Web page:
Claremont Fire Chief Rick Bergeron said the blaze was sparked by a warming device on the python’s terrarium.

“It had all kinds of time to build,” Bergeron said of the blaze.

While McElreavy, 26, was collecting his possessions, the fire was spreading right under his feet, said Bergeron, who called the damage to the house “severe.” After traveling through the floors and walls, the fire eventually burst out of McElreavy’s kitchen cabinets . The flames made it as far as a second-floor outdoor porch, although didn’t scorch any neighboring houses.

“When I was out here, there were flames busting out that window,” McElreavy said, motioning toward what used to be his bedroom.

Not long after the fire broke out, night began to fall. In McElreavy’s bedroom, firefighters set up a light that illuminated the space as they picked apart the ruined ceiling.

Police cordoned off a stretch of Pearl Street for at least two and a half hours last night as Claremont and Newport fire crews continued to clean up the scene.

The duplex’s residents stood on the sidewalk across the street as neighbors came by to offer support. Some took pictures of the bedroom window, the glass of which had long been shattered by firefighters.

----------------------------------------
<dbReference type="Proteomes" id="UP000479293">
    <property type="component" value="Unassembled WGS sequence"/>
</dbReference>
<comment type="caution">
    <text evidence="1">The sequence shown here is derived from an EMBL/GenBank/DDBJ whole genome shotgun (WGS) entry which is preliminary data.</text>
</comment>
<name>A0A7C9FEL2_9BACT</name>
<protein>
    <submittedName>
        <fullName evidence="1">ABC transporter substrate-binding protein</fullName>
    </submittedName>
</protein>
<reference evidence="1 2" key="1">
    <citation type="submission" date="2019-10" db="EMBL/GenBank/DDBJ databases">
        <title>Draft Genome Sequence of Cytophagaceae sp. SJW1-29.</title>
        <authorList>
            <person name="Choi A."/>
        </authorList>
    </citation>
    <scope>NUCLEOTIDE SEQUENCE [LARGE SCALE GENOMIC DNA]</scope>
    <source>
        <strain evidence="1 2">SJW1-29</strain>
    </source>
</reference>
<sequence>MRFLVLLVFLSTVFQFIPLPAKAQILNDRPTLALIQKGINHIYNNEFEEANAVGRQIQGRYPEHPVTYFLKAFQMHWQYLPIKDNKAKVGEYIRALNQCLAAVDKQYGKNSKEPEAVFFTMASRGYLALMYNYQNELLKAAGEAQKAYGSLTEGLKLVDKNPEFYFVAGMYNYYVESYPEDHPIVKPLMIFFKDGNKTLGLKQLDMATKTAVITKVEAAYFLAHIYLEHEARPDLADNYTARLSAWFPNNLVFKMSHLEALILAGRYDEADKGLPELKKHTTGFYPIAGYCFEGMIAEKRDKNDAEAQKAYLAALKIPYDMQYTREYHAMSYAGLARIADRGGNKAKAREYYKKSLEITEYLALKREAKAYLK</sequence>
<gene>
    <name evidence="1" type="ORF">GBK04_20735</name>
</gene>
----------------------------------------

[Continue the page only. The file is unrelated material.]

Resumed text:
Mike Keyes, who lives down the street, was watching a movie when the fire trucks roared past his house. At first, he thought their horns were sound effects.

“I couldn’t believe that it was one of my friend’s houses that caught on fire,” he said, adding that he and McElreavy occasionally play pool together.

He reflected that the fire gave him a good reason to purchase renter’s insurance. McElreavy said he didn’t have any insurance, but could temporarily move in with his parents, who also live in Claremont.

Jeff White, who lives about five or six houses away from the burned duplex, said he was drawn to check out the fire not by the lights of police cars and fire trucks, but by smoke rising from the top of the house.

Long after the hoses had been rolled up last night, some firefighters congregated around the front entrance and others, donning masks, scoured the second floor.

Below them, a terrarium, dripping with water, had been pushed away from a charred hole in the wall. On top of it rested the singed remains of what looked like coiled piping.

Jon Wolper can be reached at jwolper@vnews.com or 603-727-3248.